On Monday, March 11, John Quindos Karanja went to Nairobi to pick up his wife, Justice must be done to the victims of the Ethiopian Airline crash their daughter and three grandchildren from the Ethiopian Airline at the airport. He had prepared a small celebration for them back home since he was to meet his youngest granddaughter for the first time.
Instead of celebrating that day, however, he had to mourn their deaths. All five were on board Ethiopian Airline Boeing 737 Max which had crashed, killing all 157 passengers and crew on board. The youngest victim was his nine-months-old granddaughter, Rubi.
It is important to begin any conversation about the aftermath of the ET 302 tragedy with stories like these because they are likely to get lost amid discussions about aviation technology and regulatory frameworks.
When the tragedy hit, I was struck the most by the speed at which both Boeing and the Federal Aviation Agency (FAA) in the US took to defending their planes and shifting blame to Ethiopian Airline, as well as the number of international publications willing to go along with that story.
One article in the New York Times even suggested that the cause of the crash might have been a terrorist attack since the flight ET 302 originated in Ethiopian Airline and was meant to land in Kenya – the two countries currently being involved in the fight against al-Shabab in Somalia. Another NYT piece scrutinized the training the ET 302 captain received and questioned Ethiopian Airline procedures. After all, it’s easier to believe that an airplane belonging to an African airline was bombed or mishandled than to imagine that an American company could produce faulty aircraft.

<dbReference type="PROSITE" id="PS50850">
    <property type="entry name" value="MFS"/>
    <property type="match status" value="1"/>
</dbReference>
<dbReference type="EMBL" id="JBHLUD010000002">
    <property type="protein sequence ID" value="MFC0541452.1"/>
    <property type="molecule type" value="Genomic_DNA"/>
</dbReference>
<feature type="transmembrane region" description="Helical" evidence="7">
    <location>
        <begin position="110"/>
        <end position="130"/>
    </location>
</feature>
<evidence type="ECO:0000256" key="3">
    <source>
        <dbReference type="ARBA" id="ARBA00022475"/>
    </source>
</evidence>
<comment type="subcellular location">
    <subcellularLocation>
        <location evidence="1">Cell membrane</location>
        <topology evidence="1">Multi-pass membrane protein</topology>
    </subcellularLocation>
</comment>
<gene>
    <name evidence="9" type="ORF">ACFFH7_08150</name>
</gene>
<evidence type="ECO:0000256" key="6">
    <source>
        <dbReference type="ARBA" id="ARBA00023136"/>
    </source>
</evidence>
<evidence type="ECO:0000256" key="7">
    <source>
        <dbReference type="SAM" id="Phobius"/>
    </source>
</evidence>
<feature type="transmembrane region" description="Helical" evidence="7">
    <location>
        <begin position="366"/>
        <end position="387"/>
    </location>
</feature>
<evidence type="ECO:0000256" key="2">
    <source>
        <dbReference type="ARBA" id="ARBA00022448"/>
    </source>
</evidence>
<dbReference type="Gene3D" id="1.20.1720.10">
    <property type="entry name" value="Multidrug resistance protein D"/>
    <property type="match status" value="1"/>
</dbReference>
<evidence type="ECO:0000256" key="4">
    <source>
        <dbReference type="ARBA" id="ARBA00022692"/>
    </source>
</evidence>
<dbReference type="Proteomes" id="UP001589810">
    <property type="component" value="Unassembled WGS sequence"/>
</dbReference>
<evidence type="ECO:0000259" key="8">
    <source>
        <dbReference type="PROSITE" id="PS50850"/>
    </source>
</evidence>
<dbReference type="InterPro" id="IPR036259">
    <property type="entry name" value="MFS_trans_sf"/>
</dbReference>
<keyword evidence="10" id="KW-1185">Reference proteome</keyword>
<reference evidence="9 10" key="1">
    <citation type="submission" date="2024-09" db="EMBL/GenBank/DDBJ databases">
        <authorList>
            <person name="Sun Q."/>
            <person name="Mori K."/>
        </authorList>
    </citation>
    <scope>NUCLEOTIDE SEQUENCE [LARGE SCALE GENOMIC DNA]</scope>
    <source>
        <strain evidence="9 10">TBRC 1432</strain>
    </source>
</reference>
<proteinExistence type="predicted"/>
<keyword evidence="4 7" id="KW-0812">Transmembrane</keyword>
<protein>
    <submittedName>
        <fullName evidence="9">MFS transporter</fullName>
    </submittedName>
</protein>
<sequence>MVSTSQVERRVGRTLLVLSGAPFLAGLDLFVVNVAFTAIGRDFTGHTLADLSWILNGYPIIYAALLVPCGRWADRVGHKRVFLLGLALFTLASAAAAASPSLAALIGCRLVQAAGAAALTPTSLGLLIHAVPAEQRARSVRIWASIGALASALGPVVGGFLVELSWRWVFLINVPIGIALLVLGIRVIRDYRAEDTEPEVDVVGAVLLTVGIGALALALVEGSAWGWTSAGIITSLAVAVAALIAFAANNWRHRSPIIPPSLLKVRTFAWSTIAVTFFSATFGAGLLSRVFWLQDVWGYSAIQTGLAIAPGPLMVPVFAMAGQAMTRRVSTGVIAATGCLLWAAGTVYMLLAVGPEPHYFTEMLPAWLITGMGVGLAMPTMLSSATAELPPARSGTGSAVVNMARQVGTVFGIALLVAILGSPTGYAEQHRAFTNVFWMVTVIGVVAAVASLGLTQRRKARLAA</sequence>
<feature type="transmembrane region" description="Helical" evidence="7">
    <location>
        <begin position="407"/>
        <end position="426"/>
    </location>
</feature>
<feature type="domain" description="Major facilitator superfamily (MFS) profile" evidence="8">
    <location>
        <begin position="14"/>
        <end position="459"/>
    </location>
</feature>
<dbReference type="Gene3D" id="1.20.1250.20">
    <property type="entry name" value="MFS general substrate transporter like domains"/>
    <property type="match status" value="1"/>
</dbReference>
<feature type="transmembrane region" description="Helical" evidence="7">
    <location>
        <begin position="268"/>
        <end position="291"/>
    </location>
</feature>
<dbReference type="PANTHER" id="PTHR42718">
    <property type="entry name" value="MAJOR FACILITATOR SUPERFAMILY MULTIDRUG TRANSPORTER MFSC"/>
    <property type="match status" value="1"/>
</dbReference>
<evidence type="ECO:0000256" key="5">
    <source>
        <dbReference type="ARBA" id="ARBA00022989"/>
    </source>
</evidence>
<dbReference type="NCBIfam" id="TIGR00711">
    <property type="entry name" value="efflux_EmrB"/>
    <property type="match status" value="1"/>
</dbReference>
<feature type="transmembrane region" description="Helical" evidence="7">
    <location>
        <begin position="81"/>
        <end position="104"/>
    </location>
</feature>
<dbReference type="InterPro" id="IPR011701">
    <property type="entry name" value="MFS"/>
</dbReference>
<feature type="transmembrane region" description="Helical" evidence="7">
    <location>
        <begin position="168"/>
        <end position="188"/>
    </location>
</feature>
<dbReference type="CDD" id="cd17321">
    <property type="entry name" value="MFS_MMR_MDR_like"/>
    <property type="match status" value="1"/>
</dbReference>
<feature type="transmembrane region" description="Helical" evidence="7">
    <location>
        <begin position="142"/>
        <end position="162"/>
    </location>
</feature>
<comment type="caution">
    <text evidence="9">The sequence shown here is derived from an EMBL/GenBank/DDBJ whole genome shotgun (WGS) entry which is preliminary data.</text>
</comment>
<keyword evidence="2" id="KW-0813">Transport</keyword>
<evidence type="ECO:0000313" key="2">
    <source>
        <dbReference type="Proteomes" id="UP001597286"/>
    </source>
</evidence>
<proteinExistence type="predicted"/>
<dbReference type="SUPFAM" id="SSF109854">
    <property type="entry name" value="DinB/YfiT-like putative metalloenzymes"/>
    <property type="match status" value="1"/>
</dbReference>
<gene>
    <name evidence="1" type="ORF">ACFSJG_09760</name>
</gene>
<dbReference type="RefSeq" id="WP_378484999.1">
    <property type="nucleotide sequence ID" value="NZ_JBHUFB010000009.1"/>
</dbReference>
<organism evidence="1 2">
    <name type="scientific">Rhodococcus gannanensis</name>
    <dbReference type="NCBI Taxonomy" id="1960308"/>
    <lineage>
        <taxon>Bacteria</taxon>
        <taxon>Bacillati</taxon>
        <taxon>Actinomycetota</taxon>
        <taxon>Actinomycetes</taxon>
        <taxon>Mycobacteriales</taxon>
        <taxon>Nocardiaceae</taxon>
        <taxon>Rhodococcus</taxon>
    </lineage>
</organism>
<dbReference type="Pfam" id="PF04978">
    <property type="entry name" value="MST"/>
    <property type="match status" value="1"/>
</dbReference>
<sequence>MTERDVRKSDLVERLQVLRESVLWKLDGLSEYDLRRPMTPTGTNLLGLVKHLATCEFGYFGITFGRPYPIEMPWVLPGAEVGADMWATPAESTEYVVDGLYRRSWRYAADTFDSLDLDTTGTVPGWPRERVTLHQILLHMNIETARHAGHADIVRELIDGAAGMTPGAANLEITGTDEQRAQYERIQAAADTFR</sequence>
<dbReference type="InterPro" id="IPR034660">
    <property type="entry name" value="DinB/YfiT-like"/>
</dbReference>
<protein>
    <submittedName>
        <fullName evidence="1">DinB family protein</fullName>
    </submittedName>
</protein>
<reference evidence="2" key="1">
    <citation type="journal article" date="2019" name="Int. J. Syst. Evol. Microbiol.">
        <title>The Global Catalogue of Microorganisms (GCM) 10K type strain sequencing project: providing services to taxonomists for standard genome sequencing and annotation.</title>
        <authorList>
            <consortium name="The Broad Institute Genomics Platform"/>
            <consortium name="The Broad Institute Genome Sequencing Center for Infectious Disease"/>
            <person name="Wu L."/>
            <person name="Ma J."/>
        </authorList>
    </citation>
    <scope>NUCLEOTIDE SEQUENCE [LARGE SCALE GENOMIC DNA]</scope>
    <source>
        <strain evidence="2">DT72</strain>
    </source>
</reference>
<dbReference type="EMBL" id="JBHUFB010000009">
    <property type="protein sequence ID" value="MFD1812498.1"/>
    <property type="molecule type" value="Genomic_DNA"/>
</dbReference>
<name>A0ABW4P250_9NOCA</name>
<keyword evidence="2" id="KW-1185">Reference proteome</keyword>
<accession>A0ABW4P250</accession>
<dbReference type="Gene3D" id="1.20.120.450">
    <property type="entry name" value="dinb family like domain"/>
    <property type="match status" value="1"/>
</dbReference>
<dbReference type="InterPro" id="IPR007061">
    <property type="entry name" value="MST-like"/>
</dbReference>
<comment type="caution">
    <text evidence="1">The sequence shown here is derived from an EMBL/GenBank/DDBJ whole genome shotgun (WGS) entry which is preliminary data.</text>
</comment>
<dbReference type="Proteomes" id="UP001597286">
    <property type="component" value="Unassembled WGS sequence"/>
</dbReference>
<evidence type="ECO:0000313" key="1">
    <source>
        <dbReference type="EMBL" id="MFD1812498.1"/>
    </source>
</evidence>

The FAA eventually quietly backtracked on its defensiveness and grounded all the 737 Max planes flying in the US, putting to rest speculations that this was somehow a problem of poor countries and their low safety standards.
On April 4, the Ethiopian Airline transportation ministry told the media that the plane most likely crashed due to a mechanical problem with the new plane.
The same day, Ethiopian Airline released a preliminary report which alleged that the MCAS system, designed to stabilize the plane and prevent stalling, was activated repeatedly minutes before the crash. In their last moments, the pilots had tried to switch the system off, following emergency procedures but had failed to take control of the plane. This was exactly the same situation the Lion Air pilots had faced in October just before the crash.
The US media also reported that the tragedy might have been prevented if the plane had been equipped with two additional indicators. These tools, which could have helped with the type of software problem the ET 302 pilots faced, were optional and Boeing charged additional money for installing them since the FAA had not set them as a mandatory safety feature. Both Ethiopian Airline and Lion Air apparently had decided to opt out, perhaps not knowing that the indicators were, in fact, be a “life-saving” feature, and not just an extra. And while some might cast doubt over Lion Air’s safety standards as a low-cost airline, the track record of Ethiopian Airline has been sterling and its pilots – well-trained.